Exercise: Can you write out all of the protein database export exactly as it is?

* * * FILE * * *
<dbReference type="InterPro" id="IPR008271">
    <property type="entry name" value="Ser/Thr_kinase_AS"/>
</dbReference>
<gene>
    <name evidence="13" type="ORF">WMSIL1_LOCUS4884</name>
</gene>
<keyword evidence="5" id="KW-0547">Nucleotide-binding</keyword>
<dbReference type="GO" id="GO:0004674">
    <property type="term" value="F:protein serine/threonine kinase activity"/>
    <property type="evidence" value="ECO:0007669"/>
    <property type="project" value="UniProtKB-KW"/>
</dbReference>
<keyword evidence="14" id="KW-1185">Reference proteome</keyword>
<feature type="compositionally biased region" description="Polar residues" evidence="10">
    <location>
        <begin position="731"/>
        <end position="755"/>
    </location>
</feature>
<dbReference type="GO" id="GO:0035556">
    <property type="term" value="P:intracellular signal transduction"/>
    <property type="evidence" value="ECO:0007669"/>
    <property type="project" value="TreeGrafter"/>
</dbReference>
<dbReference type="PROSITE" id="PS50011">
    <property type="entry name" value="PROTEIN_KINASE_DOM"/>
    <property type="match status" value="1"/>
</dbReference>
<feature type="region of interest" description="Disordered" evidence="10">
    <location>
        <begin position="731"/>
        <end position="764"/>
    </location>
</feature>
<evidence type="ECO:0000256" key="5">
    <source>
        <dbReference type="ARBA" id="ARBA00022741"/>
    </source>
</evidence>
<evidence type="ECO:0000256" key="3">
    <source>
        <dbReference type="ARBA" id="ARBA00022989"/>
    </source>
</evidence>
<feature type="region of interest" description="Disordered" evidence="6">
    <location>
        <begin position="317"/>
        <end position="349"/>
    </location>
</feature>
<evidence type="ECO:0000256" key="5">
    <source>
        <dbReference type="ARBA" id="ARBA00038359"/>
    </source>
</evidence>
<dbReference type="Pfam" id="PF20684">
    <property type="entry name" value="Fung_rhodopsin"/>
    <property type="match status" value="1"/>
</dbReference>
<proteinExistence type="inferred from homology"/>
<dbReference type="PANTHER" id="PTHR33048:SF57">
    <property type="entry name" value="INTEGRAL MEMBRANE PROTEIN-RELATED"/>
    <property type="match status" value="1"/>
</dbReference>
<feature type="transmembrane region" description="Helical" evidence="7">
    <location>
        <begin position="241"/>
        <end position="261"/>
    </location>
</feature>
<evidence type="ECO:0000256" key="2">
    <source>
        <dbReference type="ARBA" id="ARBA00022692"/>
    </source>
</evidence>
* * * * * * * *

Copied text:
<dbReference type="InterPro" id="IPR008271">
    <property type="entry name" value="Ser/Thr_kinase_AS"/>
</dbReference>
<gene>
    <name evidence="13" type="ORF">WMSIL1_LOCUS4884</name>
</gene>
<keyword evidence="5" id="KW-0547">Nucleotide-binding</keyword>
<dbReference type="GO" id="GO:0004674">
    <property type="term" value="F:protein serine/threonine kinase activity"/>
    <property type="evidence" value="ECO:0007669"/>
    <property type="project" value="UniProtKB-KW"/>
</dbReference>
<keyword evidence="14" id="KW-1185">Reference proteome</keyword>
<feature type="compositionally biased region" description="Polar residues" evidence="10">
    <location>
        <begin position="731"/>
        <end position="755"/>
    </location>
</feature>
<dbReference type="GO" id="GO:0035556">
    <property type="term" value="P:intracellular signal transduction"/>
    <property type="evidence" value="ECO:0007669"/>
    <property type="project" value="TreeGrafter"/>
</dbReference>
<dbReference type="PROSITE" id="PS50011">
    <property type="entry name" value="PROTEIN_KINASE_DOM"/>
    <property type="match status" value="1"/>
</dbReference>
<feature type="region of interest" description="Disordered" evidence="10">
    <location>
        <begin position="731"/>
        <end position="764"/>
    </location>
</feature>
<evidence type="ECO:0000256" key="5">
    <source>
        <dbReference type="ARBA" id="ARBA00022741"/>
    </source>
</evidence>
<evidence type="ECO:0000256" key="3">
    <source>
        <dbReference type="ARBA" id="ARBA00022989"/>
    </source>
</evidence>
<feature type="region of interest" description="Disordered" evidence="6">
    <location>
        <begin position="317"/>
        <end position="349"/>
    </location>
</feature>
<evidence type="ECO:0000256" key="5">
    <source>
        <dbReference type="ARBA" id="ARBA00038359"/>
    </source>
</evidence>
<dbReference type="Pfam" id="PF20684">
    <property type="entry name" value="Fung_rhodopsin"/>
    <property type="match status" value="1"/>
</dbReference>
<proteinExistence type="inferred from homology"/>
<dbReference type="PANTHER" id="PTHR33048:SF57">
    <property type="entry name" value="INTEGRAL MEMBRANE PROTEIN-RELATED"/>
    <property type="match status" value="1"/>
</dbReference>
<feature type="transmembrane region" description="Helical" evidence="7">
    <location>
        <begin position="241"/>
        <end position="261"/>
    </location>
</feature>
<evidence type="ECO:0000256" key="2">
    <source>
        <dbReference type="ARBA" id="ARBA00022692"/>
    </source>
</evidence>